“And it shall come to pass in the last days, saith God, I will pour out my Spirit upon all flesh: and your sons and your daughters shall prophesy, and your young men shall see visions, and your old men shall dream dreams.”–Acts 2:17, King James Version
Johnny Cash dreamed a dream. He dreamed he was presented to Queen Elizabeth II, who looked at him and said, “Johnny Cash, you’re a thorn tree in a whirlwind.” When Cash woke up, he started thumbing through his Bible, landing on the book of Job, in which God addresses Job from out of a whirlwind. Years later, the thoughts inspired by this dream coalesced into a song, “The Man Comes Around,” released by Cash in 2002 at age 70, on his fourth album for American Recordings.
The song begins with Cash speaking Revelation’s warning of the Antichrist on a white horse, an acoustic guitar chunks its way in, then Cash, his baritone with an eerie edge, sings his vision of the Apocalypse, offering a choice between the communion cup of salvation or a nameless grave in the potter’s field. By the time the song ends, and whether you believe it or not, you’re stone sure that Cash believes his version of events to come. The song is both thrilling and sobering, and it–along with the rest of Cash’s work in the illness-plagued last decade of his life–is a testament to the creative will of a tenacious artist.
To be fair, the old man’s dream of being a relevant contemporary voice–the truest definition of a prophet–was encouraged by a young man’s vision. Rick Rubin, co-founder of the seminal rap label, Def Jam–and producer of a diverse range of artists like the Beastie Boys, Slayer, and Tom Petty–admired Cash, but felt he needed a little nudge out of the commercial and creative rut he had been in throughout the 1980s and early 1990s. Rubin approached Cash and pitched to him the idea of a solo acoustic album. The result was 1994’s American Recordings, followed by three more Rubin-produced Cash efforts: Unchained (1996), American III: Solitary Man (2000), and American IV: The Man Comes Around (2002).
Unearthed, the extraordinary 79-song, five-CD boxed set, charts the unexpectedly fruitful Cash-Rubin partnership with three discs of mostly unreleased outtakes from their sessions, an unreleased gospel album entitled “My Mother’s Hymn Book,” and one disc of “best of” material from the four previous albums.
Mixing a smattering of Cash originals with traditional and cover material from the genres of country, gospel, pop, rock, metal, and even reggae, Unearthed resolves any doubt that Cash stands alongside Sinatra, Elvis, and Dylan as a supreme interpreter of American song.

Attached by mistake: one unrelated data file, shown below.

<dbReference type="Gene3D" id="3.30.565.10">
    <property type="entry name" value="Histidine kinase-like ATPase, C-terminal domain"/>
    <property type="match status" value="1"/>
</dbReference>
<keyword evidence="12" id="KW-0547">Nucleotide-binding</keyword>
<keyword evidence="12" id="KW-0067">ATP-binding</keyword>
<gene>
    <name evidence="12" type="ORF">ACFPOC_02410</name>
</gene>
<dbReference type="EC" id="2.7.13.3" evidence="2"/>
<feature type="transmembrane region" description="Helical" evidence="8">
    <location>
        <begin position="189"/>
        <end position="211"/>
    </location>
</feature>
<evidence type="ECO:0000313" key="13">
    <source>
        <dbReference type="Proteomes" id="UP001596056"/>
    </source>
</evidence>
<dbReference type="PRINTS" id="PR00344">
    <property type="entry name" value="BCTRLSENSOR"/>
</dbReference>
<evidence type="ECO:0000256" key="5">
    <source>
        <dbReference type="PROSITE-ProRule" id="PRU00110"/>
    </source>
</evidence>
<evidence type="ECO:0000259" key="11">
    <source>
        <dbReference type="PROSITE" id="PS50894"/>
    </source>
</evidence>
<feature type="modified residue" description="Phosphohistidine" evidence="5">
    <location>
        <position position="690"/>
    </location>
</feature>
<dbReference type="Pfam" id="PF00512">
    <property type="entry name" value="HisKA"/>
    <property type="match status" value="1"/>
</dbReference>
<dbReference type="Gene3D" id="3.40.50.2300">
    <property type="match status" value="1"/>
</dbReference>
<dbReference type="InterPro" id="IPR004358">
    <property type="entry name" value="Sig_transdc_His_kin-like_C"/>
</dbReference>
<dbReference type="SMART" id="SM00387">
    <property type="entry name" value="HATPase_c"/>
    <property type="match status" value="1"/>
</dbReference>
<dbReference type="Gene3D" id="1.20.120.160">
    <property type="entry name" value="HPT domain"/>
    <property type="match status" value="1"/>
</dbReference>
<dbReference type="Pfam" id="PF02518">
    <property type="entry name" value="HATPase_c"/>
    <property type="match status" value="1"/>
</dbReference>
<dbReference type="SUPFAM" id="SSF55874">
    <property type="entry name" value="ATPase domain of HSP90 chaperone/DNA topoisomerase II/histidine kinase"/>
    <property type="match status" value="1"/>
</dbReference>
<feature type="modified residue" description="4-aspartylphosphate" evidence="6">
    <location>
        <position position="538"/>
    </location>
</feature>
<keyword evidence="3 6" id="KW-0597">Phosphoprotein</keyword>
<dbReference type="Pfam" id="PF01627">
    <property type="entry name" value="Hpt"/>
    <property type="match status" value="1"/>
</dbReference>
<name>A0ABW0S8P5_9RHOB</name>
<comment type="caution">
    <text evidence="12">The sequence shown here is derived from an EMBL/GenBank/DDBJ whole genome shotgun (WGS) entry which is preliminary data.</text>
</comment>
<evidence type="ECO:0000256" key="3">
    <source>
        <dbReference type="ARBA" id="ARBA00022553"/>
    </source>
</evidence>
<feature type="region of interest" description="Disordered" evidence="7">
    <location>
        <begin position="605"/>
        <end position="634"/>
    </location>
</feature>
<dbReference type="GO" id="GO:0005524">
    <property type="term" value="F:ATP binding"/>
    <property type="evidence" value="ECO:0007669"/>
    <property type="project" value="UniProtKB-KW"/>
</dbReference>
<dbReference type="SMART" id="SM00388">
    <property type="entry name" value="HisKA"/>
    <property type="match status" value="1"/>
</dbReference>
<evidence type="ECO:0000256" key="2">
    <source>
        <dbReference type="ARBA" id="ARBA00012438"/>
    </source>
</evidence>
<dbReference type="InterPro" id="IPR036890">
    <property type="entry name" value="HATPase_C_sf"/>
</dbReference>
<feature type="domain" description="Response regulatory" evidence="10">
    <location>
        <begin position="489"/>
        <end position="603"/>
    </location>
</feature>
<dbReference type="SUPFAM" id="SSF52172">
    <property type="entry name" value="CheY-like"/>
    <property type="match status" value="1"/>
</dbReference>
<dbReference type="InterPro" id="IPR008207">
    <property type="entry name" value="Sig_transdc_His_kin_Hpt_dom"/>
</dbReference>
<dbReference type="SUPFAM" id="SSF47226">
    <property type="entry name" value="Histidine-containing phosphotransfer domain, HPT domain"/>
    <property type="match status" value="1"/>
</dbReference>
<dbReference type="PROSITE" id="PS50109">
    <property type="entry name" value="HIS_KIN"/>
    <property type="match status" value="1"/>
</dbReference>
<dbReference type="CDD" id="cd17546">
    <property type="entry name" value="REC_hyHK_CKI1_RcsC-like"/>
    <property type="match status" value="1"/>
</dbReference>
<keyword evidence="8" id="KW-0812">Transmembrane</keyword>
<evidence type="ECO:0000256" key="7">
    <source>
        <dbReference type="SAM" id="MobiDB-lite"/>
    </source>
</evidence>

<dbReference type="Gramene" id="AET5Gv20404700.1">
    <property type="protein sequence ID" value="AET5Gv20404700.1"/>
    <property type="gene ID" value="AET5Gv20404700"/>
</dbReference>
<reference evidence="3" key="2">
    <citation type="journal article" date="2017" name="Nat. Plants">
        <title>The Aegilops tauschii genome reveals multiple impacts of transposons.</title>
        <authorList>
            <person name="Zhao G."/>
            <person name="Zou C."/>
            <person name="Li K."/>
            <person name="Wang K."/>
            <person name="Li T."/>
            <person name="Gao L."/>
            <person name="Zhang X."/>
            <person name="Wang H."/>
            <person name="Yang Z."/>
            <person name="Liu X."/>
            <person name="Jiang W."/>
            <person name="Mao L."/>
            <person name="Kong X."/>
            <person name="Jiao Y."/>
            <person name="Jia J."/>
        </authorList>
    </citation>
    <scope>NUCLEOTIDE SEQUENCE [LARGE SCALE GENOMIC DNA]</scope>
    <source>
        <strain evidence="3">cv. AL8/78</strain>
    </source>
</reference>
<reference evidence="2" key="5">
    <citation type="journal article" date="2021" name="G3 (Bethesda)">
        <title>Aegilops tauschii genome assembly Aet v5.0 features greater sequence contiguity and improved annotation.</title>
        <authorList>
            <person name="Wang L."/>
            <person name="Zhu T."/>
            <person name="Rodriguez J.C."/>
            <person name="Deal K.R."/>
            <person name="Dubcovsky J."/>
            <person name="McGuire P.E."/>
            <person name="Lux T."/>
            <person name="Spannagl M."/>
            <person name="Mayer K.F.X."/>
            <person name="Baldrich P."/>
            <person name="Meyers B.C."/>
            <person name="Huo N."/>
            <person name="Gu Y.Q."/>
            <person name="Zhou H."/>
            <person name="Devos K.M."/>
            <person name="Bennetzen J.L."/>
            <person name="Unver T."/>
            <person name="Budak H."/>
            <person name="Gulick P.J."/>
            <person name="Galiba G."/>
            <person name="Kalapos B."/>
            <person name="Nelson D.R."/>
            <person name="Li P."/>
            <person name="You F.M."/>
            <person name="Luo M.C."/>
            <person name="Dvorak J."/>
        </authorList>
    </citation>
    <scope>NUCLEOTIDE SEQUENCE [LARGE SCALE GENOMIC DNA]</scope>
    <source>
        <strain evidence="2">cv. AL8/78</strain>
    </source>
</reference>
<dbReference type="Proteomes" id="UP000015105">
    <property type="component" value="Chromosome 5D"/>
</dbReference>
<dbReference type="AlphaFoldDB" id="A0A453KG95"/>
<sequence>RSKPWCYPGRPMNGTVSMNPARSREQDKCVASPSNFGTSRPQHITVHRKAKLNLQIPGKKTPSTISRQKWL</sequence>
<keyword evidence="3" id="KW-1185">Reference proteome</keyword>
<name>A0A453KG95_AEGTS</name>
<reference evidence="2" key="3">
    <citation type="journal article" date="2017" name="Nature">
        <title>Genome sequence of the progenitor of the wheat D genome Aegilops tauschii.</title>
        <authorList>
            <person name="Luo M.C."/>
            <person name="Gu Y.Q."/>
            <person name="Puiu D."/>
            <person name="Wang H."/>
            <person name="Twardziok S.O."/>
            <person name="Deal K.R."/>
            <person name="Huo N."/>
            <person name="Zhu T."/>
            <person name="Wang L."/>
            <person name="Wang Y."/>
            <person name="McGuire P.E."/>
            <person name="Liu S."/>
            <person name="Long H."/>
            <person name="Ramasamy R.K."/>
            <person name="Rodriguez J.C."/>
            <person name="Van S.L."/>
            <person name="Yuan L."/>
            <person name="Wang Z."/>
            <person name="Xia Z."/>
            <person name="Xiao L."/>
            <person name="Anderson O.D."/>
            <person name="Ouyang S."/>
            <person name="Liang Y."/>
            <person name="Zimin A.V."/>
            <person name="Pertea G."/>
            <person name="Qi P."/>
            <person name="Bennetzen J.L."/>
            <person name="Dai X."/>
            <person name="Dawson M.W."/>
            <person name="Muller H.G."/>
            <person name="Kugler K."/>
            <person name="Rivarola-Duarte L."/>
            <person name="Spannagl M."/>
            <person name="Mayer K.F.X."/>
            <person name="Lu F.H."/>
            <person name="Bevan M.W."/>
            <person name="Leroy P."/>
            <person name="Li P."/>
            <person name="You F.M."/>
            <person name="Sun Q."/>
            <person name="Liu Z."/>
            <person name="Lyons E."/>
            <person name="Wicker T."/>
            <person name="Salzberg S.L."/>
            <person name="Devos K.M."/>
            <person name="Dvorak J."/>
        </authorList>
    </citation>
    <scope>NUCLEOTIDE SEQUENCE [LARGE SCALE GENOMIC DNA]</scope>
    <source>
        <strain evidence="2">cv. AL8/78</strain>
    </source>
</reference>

Who else could turn in both a snarling, Hendrix-like version of Steve Earle’s “The Devil’s Right Hand” and a come-to-Jesus tearjerker like “Softly and Tenderly” without sounding ridiculous?
There are revelatory moments throughout Unearthed, but an inordinate amount come on its second disc, entitled “Trouble in Mind.” Backed variously by guitarist Smokey Hormel and by members of Tom Petty and the Heartbreakers, the Red Hot Chili Peppers, and the Red Devils, Cash is loose and strong. He saunters through rockabilly classics like “Down the Line,” “Everybody’s Tryin’ to be My Baby,” and “Brown-Eyed Handsome Man.” He claims for himself the Neil Young classics “Pocahontas” and “Heart of Gold.” He crows and brags on Jimmie Rodgers’s “T for Texas”
Disc two also contains the set’s most beautiful track, a duet with wife June Carter Cash called “As Long as the Grass Shall Grow.” With June’s voice lilting above the chorus like the angel that she was, Johnny matter-of-factly tells of their love. Knowing that that love delivered Cash from his near-deadly drug addiction and sustained him for the rest of his life makes the track especially poignant.
Always knowing just when to do something and when to do nothing, Rubin’s production is as tasteful as Cash’s singing. A sizeable chunk of Unearthed, including most of the gospel material, is Cash alone–and the full-band arrangements are imaginative without being kitschy. They also forced Cash to stretch his emotional limits, with the grungy rumble on Soundgarden’s “Rusty Cage” and the sincere sentiment of Vera Lynn’s “We’ll Meet Again” lying far beyond his customary range of feeling. Since Cash credits his early exposure to Pentecostal church singing–the most fervent and exciting brand of white gospel–with steering him toward music, it’s no surprise that he had little trouble grasping what Rubin wanted him to reach.
Here’s hoping that Cash’s strange but strong faith wasn’t held in vain, and that he has been, literally, unearthed–loosed from the bonds of humanity that weighed so heavily on him at times and that drove him to an expansive artistic search for emotional truth.
–Aaron Harris writes for Country Music today.